Coughing While Eating In Elderly Adults: Signs Of Choking And Prevention
It can be distressing to watch an elderly loved one coughing while eating, but it is a common occurrence as
we age. As swallowing becomes more difficult for elderly adults, they may experience coughing and
choking while eating. In this article, we will discuss why elderly people cough so much while eating, the
signs of choking, what to do when an elderly person is choking, and ways to prevent choking in elderly
Why Do The Elderly Cough So Much?
Coughing while eating in elderly people is a sign of difficulty swallowing. Swallowing becomes more
challenging as we age due to dental problems, loss of muscle strength in the mouth and throat, and dry
mouth. These factors can make it difficult for elderly adults to chew their food completely, leading to larger
pieces of food that are harder to swallow.
Signs Of Choking In Elderly Adults
Choking in elderly adults is a serious issue that can lead to life-threatening complications. It is important to
know the signs of choking in order to take quick action to help. Allow the elderly person to cough
aggressively if they appear to be choking and the object may come out naturally as a result. However, if the
elderly person is experiencing any of the following signs, they may require immediate assistance:
Hands-on the throat
A look of panic or confusion
Inability to speak or cough
Squeaking sounds when trying to breathe
What To Do When An Elderly Person Is Choking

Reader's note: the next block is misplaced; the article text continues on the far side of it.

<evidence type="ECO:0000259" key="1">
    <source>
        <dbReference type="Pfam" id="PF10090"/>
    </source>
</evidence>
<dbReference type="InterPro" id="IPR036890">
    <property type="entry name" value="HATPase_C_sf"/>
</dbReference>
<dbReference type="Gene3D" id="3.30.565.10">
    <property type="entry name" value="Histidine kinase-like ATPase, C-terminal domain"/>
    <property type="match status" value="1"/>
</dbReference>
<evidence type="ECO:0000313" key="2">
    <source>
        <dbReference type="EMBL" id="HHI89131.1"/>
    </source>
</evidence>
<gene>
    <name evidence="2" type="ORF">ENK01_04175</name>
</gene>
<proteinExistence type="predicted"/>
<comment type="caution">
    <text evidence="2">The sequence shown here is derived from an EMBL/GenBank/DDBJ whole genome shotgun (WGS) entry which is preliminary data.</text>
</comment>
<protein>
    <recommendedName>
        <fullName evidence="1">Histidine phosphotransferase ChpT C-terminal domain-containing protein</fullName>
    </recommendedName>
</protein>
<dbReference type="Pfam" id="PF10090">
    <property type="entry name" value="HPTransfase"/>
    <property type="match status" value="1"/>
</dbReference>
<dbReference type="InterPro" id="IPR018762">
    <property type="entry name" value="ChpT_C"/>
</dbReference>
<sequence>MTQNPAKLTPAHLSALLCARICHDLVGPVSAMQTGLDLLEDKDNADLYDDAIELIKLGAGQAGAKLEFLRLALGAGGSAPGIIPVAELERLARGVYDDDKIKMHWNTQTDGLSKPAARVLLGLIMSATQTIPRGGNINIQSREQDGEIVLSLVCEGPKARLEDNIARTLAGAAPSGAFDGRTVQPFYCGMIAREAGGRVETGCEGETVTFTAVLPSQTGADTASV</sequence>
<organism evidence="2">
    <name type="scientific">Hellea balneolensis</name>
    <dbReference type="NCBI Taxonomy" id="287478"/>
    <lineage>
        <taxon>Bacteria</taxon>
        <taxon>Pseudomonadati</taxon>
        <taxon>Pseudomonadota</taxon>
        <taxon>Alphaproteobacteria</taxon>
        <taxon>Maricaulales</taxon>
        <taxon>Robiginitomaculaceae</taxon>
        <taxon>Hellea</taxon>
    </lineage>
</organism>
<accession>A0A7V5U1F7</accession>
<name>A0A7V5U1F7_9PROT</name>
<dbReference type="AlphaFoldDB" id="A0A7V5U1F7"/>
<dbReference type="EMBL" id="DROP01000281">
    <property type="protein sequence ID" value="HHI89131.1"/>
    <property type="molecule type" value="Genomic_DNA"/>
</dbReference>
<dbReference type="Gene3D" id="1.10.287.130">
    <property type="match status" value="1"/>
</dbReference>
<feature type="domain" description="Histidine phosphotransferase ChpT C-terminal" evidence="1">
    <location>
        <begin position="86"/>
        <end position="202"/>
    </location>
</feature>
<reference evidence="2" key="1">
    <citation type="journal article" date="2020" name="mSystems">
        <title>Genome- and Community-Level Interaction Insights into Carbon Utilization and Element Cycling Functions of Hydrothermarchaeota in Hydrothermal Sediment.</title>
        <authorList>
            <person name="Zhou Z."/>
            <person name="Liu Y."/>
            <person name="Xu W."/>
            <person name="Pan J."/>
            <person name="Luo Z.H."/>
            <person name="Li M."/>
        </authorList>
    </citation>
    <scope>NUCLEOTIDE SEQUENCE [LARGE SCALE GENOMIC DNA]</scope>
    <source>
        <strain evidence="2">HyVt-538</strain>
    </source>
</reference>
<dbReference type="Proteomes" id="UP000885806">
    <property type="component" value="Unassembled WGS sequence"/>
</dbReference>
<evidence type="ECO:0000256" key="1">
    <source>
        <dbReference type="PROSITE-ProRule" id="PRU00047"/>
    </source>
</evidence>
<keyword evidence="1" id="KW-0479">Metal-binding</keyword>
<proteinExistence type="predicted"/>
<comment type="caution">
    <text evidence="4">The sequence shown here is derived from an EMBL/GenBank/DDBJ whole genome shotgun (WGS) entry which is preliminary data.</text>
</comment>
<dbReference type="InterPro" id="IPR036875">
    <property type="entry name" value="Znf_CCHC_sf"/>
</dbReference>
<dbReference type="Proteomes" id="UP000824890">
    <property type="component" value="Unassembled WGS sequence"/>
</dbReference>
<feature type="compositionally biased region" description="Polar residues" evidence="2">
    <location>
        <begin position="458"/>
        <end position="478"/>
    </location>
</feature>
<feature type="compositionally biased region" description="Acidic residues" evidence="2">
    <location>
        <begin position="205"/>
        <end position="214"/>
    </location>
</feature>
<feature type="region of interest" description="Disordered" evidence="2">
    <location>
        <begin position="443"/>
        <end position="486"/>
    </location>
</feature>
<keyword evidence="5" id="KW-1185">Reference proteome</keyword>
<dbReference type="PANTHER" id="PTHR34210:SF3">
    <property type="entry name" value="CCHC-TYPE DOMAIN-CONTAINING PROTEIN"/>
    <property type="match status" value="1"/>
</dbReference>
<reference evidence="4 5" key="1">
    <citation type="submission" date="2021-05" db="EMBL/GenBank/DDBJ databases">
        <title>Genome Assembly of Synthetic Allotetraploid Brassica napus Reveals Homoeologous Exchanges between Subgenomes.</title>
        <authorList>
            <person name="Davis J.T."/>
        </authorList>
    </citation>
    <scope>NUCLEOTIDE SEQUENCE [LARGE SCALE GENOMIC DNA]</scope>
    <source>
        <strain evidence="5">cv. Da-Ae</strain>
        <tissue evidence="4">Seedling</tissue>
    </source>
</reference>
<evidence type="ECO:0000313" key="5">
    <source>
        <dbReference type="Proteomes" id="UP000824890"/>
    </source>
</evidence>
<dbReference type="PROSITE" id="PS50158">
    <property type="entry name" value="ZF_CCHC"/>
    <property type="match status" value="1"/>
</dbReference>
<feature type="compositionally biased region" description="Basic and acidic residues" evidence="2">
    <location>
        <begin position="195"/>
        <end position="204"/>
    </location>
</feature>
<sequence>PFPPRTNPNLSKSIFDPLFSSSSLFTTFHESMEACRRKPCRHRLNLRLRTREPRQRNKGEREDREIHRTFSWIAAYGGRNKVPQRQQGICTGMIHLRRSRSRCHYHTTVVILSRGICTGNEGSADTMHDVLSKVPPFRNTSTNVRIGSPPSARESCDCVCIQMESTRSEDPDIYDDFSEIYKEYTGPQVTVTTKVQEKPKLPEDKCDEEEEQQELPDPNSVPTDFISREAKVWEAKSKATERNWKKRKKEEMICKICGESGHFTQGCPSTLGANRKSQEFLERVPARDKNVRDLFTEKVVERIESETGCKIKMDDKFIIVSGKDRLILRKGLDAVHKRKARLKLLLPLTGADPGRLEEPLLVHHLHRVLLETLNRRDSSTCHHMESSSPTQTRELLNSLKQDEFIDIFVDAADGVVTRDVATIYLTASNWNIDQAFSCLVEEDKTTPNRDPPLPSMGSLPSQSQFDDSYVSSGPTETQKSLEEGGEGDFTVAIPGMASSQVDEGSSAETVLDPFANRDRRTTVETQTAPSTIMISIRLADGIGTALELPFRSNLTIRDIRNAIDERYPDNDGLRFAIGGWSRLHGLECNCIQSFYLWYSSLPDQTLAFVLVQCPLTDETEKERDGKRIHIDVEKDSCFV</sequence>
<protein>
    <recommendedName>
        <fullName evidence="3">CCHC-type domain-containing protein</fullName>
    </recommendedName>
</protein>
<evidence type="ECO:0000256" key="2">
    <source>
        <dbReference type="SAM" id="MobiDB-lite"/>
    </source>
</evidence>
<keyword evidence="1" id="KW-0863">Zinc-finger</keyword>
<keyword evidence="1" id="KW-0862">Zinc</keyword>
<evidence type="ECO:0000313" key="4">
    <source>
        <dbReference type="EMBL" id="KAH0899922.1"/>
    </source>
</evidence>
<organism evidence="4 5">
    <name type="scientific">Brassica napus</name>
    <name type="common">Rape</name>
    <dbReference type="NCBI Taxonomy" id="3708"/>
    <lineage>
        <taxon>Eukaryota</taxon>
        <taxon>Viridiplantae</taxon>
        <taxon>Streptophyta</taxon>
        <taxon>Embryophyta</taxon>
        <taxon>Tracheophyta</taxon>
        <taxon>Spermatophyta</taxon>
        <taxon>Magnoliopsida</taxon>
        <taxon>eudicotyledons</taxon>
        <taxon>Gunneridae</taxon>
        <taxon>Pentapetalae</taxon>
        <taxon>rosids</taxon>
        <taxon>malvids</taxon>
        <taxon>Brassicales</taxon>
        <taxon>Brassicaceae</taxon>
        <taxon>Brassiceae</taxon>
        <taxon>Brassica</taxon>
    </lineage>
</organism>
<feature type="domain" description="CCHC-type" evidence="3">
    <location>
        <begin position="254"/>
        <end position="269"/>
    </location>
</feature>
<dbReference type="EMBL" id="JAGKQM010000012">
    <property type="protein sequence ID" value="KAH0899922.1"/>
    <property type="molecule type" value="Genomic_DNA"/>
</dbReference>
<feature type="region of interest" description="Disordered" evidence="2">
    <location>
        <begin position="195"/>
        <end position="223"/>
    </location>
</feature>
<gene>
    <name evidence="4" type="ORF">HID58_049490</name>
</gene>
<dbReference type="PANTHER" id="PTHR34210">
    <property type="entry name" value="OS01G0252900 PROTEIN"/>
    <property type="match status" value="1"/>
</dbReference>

If an elderly person is choking and unable to cough up the stuck object, they may require abdominal
thrusts, also known as the Heimlich maneuver. This is a technique used to dislodge a blockage from the
airway. To perform abdominal thrusts, stand behind the person and make a fist with one hand. Place the
fist just above the person’s navel and grasp it with your other hand. Quickly and forcefully press the fist into
the stomach, giving five thrusts and checking if the blockage has cleared.
Ways To Prevent Choking In Elderly Adults
While it may not always be possible to prevent coughing and choking in elderly adults, there are ways to
reduce the risk. Here are some tips to help prevent choking:
During eating and for 45 minutes following, sit upright.
Especially if the individual having trouble swallowing also has dementia or another cognitive disorder, try to
keep the conversation at a minimum when eating.
Food should be cut into small bits.
Swallow often, at least twice or three times per bite of food or liquid.